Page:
onDiem believes health benefits shouldn’t be a luxury, Fogg says. The company provides access to medical, dental, and vision insurance through a comprehensive nationwide network for all dental professionals working through the platform.
“We offer our dental professionals medical benefits so the practice doesn’t have to worry about whether their favorite temp is covered,” Fogg says.
The lack of life insurance or health benefits is a problem for many RDHs, Slim agrees. However, hygienists have a high risk of exposure due to the nature of what they do for patient care, and these risks are more than health related. FAIR Health, an independent non-profit health insurance data collection agency, published a brief on March 25, which estimated that the average charges for patients treated for COVID-19 range from $42,486 for a patient with no complications or comorbidity to $74,310 for patients with major complications or comorbidity.1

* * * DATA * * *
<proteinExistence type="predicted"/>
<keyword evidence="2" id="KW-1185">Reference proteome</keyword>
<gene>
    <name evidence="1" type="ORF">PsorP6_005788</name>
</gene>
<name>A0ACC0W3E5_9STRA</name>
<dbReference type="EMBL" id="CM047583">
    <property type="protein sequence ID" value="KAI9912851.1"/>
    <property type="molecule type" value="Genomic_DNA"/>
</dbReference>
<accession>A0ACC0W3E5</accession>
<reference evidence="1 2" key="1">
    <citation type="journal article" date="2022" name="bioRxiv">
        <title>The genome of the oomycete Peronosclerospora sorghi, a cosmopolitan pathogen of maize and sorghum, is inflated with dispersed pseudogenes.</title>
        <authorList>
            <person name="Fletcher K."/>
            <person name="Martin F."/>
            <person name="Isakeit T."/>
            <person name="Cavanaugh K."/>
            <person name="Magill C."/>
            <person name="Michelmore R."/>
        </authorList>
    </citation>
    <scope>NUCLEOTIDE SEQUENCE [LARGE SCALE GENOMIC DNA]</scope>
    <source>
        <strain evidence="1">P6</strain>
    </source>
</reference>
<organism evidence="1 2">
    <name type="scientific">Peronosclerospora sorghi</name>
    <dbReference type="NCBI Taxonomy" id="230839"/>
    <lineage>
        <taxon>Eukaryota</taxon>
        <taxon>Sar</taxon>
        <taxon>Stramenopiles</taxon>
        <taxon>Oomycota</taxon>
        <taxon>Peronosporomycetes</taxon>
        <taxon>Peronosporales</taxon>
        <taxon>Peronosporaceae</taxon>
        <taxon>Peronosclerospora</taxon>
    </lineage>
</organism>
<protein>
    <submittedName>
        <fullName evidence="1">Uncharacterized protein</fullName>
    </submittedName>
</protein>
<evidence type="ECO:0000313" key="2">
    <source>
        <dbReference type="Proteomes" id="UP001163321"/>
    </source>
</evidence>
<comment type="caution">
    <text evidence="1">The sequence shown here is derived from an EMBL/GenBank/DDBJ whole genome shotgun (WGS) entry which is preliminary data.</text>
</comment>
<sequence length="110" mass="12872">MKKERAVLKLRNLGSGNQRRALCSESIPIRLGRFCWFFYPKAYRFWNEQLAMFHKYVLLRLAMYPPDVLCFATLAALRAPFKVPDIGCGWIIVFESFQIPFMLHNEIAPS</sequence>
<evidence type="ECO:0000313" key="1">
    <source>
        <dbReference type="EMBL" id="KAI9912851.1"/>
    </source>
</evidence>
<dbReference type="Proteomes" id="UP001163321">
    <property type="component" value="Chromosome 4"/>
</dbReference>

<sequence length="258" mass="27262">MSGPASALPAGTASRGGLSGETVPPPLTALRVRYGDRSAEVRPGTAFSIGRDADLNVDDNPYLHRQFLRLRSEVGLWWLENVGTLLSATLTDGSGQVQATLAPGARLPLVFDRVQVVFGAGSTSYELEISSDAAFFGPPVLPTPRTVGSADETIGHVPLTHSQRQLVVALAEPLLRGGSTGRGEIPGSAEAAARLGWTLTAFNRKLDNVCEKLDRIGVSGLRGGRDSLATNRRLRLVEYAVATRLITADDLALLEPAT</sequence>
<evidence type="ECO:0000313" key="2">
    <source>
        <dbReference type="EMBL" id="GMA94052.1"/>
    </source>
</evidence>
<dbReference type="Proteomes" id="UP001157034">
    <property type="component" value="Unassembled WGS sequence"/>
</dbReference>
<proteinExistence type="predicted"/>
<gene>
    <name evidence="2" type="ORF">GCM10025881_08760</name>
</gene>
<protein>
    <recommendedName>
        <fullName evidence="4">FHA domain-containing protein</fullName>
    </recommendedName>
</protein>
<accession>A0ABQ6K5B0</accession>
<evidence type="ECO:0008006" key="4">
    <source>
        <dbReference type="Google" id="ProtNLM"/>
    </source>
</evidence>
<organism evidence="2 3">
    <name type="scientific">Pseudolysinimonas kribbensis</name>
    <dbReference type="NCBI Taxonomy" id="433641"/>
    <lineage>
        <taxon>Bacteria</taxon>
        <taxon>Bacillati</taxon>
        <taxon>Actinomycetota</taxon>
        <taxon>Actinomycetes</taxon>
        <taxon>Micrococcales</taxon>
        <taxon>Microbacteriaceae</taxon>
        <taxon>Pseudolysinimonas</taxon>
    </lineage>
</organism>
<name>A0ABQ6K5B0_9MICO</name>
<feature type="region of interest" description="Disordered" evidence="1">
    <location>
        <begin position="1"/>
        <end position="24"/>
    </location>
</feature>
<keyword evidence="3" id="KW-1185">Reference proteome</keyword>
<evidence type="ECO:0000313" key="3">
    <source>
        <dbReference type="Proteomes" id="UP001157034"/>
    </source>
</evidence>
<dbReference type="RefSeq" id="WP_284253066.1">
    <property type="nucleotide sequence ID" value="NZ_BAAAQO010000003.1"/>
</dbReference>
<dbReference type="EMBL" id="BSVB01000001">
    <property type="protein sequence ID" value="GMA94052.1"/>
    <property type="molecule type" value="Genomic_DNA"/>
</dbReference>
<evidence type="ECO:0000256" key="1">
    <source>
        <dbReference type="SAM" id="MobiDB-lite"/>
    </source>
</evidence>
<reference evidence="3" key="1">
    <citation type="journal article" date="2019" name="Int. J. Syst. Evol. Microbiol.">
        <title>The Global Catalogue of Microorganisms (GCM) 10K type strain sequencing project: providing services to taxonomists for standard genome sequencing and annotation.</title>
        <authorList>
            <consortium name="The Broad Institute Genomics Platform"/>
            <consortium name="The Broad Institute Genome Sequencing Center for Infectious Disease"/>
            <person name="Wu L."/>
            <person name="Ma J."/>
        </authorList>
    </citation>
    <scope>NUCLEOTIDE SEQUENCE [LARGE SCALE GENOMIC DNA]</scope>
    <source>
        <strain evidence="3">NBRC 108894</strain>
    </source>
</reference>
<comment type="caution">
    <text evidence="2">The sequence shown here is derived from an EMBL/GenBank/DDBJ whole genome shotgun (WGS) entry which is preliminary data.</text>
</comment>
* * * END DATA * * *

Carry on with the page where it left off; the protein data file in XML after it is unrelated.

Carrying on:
“This is not an easy time for a dentist, employer, for a hygienist, or any of us in dentistry,” Slim says. “But I do think dentists have a moral responsibility to protect workers and create financial security for their workers and their workers’ families.”
How to Rebuild the Team
There have been two extremes regarding the management of the team for dental practices during the COVID-19 pandemic stay-at-home orders, according to Tina Clarke, RDH, and instructor at Lane Community College. Some offices are having weekly meetings to stay in touch and talk about what life looks like, which she sees as a healthy team approach. Others are not, and in some extreme situations, there is zero communication. In one case, an office manager said they would be starting patients on a specific date with no conversation with the team about availability, new protocols, and the team’s comfort level, Clarke says.
“That is a big red flag of team building and having a cohesive team,” she says.
Clarke recommends that before reopening, practices should start an open conversation about staff concerns. Discussing ways to incorporate everyone’s comfort level is crucial, she says.
"That way, when the doors open and you’re bringing in patients, it’s not this scramble of, ‘Oh, wait, who’s doing what? Am I doing this? I’m not comfortable with that. How is this happening?’” Clarke says.